An eye-opening job

July 24, 2018 | Luxembourg’s business sectors | Bettina Opretzka

Interesting and complex work with patients of all ages

A visit to the ophthalmologist should be a regular occasion for all ages and social classes, and not just for individuals with known sight defects, existing eye socket damage, eye muscle deficiencies, or eye lid or tear duct diseases.

Even the lucky ones with great vision may have undetected eye problems that can only be seen during a complete examination, a so-called screening. Timely – and regular – eye doctor appointments can help prevent tragic consequences such as amblyopia, a squint (strabismus), eye fatigue (asthenopia), or even loss of sight.

Studying abroad

Before an ophthalmology specialist can practice their profession in Luxembourg, they must complete several years of study abroad, since the grand duchy unfortunately doesn’t offer this degree. Students first complete a standard medical degree before specialising in ophthalmology. This specialisation generally takes five years and is taught at university hospitals or city hospitals, but sometimes also with an established doctor.

The prospective optometrist now learns various examination and treatment methods for recognising anatomical and functional changes of the visual organ. The lesson plan also includes the basics of prevention, rehabilitation, ophthalmological optics, as well as plastic-reconstructive surgery. Additionally, specialisations in laser surgery, laboratory examinations, or eye muscle surgery are also possible. Ophthalmology is a varied field that overlaps with neurology and internal medicine. Its complexity requires intelligence, meticulousness, patience, and endurance, as well as a strong interest in people and their needs – both during the degree programme and the subsequent practical training.

To obtain a licence to practice ophthalmology in Luxembourg, students must submit all diplomas acquired abroad, assuming they correspond to local requirements, to the Ministry of Health. After completing their exams, the ministry either grants or rejects a licence in conjunction with the evaluation created by the “Collège Médical”. However, it should be noted that a registration fee must be paid beforehand, the amount of which depends on the qualifications and the applicant’s desired title. Those who want to obtain a doctorate must submit a corresponding application to the Ministry for Higher Education and Scientific Research.

The prospective optometrist now learns various examination and treatment methods for recognising anatomical and functional changes of the visual organ.

Independent profession

Back in 2001, a report on the demography of doctors in Luxembourg, published by the Ministry of Health, mentioned that the number of ophthalmologists employed by Luxembourg’s hospitals is declining: Most of the approximately 80 eye doctors licenced in the grand duchy work in private practices. Additionally, a few foreign ophthalmologists work in the country, who only partly or sporadically make use of their local licence.

The density of ophthalmologists in Luxembourg is relatively high in a Europe-wide comparison, so that patients benefit from shorter waiting periods for receiving appointments than in France, Germany, or Belgium. Many cross-border commuters use this to their advantage and opt for treatment here as opposed to waiting for months to get an appointment at home.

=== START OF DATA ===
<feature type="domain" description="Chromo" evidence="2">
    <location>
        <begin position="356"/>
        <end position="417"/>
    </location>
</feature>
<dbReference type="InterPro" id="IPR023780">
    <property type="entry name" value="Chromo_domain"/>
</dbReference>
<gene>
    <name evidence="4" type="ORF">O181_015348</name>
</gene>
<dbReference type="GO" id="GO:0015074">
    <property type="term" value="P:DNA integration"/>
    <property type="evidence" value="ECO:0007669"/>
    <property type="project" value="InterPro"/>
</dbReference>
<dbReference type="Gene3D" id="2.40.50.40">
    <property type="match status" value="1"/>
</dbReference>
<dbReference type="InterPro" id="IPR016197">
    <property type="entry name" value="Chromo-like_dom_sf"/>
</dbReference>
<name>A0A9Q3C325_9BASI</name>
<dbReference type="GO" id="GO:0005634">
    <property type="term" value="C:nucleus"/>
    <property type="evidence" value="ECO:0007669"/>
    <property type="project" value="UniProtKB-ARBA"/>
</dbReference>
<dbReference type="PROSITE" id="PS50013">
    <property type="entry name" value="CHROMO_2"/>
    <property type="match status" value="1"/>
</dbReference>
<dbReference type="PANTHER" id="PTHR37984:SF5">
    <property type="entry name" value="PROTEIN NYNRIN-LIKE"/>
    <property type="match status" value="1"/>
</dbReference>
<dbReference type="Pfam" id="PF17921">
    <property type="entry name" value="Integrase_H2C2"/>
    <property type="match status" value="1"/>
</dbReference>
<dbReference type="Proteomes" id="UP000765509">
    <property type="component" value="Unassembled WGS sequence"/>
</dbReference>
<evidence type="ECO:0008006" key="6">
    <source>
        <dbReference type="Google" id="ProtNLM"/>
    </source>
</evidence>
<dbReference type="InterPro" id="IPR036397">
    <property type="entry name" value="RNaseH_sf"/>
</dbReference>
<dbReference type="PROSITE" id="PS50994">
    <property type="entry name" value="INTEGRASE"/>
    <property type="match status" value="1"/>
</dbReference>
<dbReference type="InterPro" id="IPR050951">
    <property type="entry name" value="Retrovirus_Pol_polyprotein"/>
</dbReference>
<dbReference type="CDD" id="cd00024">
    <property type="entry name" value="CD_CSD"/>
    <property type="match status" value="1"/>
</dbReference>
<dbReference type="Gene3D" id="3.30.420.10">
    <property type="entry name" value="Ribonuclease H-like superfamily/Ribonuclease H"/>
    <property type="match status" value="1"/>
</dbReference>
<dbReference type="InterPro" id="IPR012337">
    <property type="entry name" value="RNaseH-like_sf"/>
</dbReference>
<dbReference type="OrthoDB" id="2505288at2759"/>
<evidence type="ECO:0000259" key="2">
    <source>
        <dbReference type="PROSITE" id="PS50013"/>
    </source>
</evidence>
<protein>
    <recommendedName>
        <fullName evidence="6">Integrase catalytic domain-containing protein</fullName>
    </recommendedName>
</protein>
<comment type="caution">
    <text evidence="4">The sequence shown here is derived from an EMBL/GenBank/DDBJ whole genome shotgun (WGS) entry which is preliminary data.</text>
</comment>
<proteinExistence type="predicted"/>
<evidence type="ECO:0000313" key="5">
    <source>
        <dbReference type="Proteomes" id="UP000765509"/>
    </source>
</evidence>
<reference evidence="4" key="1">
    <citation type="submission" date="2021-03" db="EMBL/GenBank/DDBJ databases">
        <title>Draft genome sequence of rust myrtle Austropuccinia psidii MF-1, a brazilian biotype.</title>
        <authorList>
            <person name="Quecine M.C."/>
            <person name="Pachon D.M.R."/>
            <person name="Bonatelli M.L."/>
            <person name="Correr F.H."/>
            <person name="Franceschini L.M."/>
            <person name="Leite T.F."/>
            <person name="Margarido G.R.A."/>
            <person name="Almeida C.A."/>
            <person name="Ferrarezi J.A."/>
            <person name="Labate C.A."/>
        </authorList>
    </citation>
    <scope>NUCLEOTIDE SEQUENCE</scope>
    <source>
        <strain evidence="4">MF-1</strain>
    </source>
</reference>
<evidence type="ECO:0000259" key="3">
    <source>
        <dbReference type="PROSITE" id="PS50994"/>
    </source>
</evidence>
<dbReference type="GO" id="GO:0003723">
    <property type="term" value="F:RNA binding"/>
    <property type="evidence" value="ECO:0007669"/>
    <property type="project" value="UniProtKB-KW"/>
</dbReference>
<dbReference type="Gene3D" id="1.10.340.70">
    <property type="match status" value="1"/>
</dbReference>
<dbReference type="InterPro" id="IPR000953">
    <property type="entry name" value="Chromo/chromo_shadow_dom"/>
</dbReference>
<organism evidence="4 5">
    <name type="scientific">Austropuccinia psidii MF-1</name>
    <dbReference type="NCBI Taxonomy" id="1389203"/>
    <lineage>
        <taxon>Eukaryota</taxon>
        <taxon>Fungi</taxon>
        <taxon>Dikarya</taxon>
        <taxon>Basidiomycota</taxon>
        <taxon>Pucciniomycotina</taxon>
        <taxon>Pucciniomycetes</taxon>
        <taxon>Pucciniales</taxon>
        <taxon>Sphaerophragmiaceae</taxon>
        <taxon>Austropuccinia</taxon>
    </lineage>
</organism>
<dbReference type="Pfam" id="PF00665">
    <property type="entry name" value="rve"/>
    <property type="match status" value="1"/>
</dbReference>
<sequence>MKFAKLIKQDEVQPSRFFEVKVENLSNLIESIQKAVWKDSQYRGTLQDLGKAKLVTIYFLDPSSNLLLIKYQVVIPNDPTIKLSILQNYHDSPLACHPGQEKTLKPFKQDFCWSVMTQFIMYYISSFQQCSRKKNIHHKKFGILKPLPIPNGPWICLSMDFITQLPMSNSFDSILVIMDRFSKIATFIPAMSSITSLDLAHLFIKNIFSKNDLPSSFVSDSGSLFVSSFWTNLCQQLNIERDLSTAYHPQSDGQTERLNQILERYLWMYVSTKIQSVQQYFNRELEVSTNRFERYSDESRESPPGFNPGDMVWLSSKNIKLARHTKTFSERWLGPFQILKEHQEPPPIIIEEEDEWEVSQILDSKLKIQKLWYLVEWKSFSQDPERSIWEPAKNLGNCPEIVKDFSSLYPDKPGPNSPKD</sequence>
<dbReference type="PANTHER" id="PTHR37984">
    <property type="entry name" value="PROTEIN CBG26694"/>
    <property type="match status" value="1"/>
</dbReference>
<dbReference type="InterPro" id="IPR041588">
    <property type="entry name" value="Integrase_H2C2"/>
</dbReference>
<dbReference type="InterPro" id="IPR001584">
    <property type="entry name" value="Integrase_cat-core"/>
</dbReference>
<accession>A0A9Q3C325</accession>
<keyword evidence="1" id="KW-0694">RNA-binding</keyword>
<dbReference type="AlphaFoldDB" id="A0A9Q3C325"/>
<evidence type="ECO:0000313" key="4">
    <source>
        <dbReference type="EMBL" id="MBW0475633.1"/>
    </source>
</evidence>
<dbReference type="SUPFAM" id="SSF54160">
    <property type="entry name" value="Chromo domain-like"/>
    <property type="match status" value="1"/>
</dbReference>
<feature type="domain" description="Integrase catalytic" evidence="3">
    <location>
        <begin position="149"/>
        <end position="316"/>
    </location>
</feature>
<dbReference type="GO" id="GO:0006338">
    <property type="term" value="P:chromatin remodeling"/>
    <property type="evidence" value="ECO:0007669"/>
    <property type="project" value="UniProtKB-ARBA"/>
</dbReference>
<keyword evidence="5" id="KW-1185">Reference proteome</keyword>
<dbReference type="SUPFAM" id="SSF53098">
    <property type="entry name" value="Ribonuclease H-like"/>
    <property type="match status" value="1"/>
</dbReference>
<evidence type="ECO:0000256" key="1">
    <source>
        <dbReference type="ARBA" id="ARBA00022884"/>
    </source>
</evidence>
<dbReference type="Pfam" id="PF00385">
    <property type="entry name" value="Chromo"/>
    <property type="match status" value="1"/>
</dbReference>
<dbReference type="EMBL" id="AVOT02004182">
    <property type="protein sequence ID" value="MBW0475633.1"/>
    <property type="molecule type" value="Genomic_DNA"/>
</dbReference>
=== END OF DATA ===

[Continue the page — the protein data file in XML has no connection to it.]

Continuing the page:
The following list gives an overview of the different areas an eye doctor deals with in their profession, as well as the diversity and wide age range of their patients:

Babies and toddlers should be introduced to an ophthalmologist if their parents have noticed abnormalities in their eyes, changes in the eye lids, an ocular tremor, or deviations in the visual axis (squint). Older children may experience difficulty reading or copying from the board. An ophthalmologist’s job entails recognising visual disorders early through specific eye exams as well as treating patients in an empathetic, patient way.

Nearsightedness, farsightedness, and astigmatism belong to most common visual defects. As a result of the use of smartphones and tablets as well as everyday work in front of a screen, more and more younger people are affected. Regular check-ups, which should ideally take place every six months up to the age of 21, constitute the largest portion of an eye doctor’s work.

From the age of 40, presbyopia may set in, and glare sensitivity increases. This age group is also more susceptible to ocular diseases, loss of nerve fibres (glaucoma), or clouding of the lens, so-called cataracts. While classical visual defects can be corrected with glasses or contact lenses, cataracts are removed through an operation. Recognising and treating glaucoma requires comprehensive methods: ranging from the initial glaucoma screening to a visual acuity test, a microscopic eye examination, eye pressure measurement, analysing the ocular fundus, and creating an eye pressure day profile. Glaucoma treatments can take place with medication or an operation. Again, early recognition is the first step and key to retaining sight.

Approximately 80% of all diabetics suffer from a diabetic retinal disease caused by diabetes mellitus. Ophthalmologists who operate on retinas offer specially tailored treatment methods together with the patient’s other doctors (general practitioner or paediatrician, internists…). As early as in the initial stages of retinal damage, laser therapy has proven to be efficient.

Athletes are often also regular visitors. Ophthalmologists treat weak-sighted athletes, make potential decisions on sports capability, provide advice on selecting sports glasses or contact lenses, and treat sport injuries and bruises.

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